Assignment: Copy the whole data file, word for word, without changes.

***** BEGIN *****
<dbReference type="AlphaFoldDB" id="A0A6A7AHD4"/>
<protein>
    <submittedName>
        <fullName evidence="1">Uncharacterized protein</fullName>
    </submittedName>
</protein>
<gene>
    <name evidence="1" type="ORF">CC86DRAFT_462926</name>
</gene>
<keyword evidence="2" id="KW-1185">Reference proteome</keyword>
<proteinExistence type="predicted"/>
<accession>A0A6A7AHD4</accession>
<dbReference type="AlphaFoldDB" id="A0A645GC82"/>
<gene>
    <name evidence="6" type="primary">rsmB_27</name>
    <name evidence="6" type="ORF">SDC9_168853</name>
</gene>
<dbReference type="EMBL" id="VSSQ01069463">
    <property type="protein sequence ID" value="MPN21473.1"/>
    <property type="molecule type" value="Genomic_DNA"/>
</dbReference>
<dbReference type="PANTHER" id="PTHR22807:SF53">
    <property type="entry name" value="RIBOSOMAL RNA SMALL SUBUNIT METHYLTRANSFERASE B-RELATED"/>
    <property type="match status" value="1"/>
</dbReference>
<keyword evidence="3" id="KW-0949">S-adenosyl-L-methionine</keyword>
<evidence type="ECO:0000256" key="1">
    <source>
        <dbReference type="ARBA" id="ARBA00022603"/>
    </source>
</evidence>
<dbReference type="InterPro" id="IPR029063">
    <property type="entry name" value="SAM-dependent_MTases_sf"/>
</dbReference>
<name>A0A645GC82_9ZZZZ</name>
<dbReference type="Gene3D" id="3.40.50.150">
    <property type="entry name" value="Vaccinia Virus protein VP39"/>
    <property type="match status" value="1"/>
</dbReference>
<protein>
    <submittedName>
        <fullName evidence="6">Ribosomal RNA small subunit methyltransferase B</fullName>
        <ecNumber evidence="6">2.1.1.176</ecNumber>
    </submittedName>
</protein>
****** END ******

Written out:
<dbReference type="AlphaFoldDB" id="A0A6A7AHD4"/>
<protein>
    <submittedName>
        <fullName evidence="1">Uncharacterized protein</fullName>
    </submittedName>
</protein>
<gene>
    <name evidence="1" type="ORF">CC86DRAFT_462926</name>
</gene>
<keyword evidence="2" id="KW-1185">Reference proteome</keyword>
<proteinExistence type="predicted"/>
<accession>A0A6A7AHD4</accession>
<dbReference type="AlphaFoldDB" id="A0A645GC82"/>
<gene>
    <name evidence="6" type="primary">rsmB_27</name>
    <name evidence="6" type="ORF">SDC9_168853</name>
</gene>
<dbReference type="EMBL" id="VSSQ01069463">
    <property type="protein sequence ID" value="MPN21473.1"/>
    <property type="molecule type" value="Genomic_DNA"/>
</dbReference>
<dbReference type="PANTHER" id="PTHR22807:SF53">
    <property type="entry name" value="RIBOSOMAL RNA SMALL SUBUNIT METHYLTRANSFERASE B-RELATED"/>
    <property type="match status" value="1"/>
</dbReference>
<keyword evidence="3" id="KW-0949">S-adenosyl-L-methionine</keyword>
<evidence type="ECO:0000256" key="1">
    <source>
        <dbReference type="ARBA" id="ARBA00022603"/>
    </source>
</evidence>
<dbReference type="InterPro" id="IPR029063">
    <property type="entry name" value="SAM-dependent_MTases_sf"/>
</dbReference>
<name>A0A645GC82_9ZZZZ</name>
<dbReference type="Gene3D" id="3.40.50.150">
    <property type="entry name" value="Vaccinia Virus protein VP39"/>
    <property type="match status" value="1"/>
</dbReference>
<protein>
    <submittedName>
        <fullName evidence="6">Ribosomal RNA small subunit methyltransferase B</fullName>
        <ecNumber evidence="6">2.1.1.176</ecNumber>
    </submittedName>
</protein>